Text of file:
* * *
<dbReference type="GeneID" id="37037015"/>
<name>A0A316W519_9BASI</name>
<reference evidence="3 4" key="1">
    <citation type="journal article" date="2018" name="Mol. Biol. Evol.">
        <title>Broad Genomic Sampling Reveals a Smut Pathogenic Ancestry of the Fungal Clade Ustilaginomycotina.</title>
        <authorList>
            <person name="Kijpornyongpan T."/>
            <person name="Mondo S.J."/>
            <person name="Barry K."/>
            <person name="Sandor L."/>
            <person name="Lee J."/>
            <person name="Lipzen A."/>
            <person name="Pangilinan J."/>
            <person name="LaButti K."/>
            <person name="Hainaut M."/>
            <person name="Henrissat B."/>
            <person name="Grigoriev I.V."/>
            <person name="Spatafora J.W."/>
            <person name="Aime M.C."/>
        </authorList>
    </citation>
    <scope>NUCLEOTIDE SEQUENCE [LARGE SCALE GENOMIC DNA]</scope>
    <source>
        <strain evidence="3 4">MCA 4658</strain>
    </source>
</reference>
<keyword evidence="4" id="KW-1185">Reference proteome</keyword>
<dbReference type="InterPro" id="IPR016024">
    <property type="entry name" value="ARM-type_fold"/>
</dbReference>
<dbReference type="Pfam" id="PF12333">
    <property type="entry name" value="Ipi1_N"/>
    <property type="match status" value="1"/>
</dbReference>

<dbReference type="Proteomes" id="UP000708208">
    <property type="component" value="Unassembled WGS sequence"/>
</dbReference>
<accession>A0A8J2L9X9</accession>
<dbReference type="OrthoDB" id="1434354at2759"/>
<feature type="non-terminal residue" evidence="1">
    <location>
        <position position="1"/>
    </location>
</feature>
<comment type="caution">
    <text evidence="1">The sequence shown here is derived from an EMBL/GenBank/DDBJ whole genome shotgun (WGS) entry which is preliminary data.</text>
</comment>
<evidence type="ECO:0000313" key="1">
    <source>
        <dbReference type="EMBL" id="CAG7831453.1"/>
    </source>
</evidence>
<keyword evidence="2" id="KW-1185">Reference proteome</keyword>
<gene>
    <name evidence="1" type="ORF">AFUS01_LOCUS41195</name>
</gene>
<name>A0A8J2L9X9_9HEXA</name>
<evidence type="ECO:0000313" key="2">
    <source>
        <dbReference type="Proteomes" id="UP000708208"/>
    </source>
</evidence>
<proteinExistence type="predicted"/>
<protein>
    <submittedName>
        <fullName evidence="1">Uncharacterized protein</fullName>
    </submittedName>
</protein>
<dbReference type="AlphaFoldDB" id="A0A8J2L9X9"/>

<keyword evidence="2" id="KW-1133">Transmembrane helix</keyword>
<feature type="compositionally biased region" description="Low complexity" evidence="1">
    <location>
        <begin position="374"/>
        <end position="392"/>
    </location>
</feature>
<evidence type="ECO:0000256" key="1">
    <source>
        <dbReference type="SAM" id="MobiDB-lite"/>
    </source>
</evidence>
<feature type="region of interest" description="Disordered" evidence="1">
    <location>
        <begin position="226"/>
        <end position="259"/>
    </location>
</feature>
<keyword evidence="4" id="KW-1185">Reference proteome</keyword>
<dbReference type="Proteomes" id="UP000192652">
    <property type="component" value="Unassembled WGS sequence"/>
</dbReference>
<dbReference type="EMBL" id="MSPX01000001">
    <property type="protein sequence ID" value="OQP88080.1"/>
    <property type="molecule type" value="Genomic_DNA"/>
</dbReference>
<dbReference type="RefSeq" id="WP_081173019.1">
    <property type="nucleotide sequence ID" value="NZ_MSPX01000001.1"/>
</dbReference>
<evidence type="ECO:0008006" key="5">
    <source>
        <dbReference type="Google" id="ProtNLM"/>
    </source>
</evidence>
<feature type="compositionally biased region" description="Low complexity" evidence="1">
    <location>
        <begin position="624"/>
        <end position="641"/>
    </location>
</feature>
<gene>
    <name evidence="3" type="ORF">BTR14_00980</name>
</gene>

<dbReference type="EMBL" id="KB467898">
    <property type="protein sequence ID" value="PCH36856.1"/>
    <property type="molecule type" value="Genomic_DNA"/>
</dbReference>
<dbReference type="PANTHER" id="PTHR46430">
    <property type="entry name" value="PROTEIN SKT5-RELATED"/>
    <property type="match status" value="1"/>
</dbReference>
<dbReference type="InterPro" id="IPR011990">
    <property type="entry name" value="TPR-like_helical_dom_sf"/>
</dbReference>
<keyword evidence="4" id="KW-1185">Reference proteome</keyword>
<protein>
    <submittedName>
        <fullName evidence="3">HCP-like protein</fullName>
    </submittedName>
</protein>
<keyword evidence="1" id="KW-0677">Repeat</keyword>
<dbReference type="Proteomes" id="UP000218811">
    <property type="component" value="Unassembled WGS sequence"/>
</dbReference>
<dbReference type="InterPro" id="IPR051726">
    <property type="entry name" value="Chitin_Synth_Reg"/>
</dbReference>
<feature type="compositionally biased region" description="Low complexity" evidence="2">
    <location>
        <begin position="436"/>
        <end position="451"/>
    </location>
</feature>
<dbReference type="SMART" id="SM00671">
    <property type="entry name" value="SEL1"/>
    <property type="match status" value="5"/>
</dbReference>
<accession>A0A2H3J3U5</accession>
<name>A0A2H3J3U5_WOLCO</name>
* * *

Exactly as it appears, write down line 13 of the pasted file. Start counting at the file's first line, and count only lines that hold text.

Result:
            <person name="Pangilinan J."/>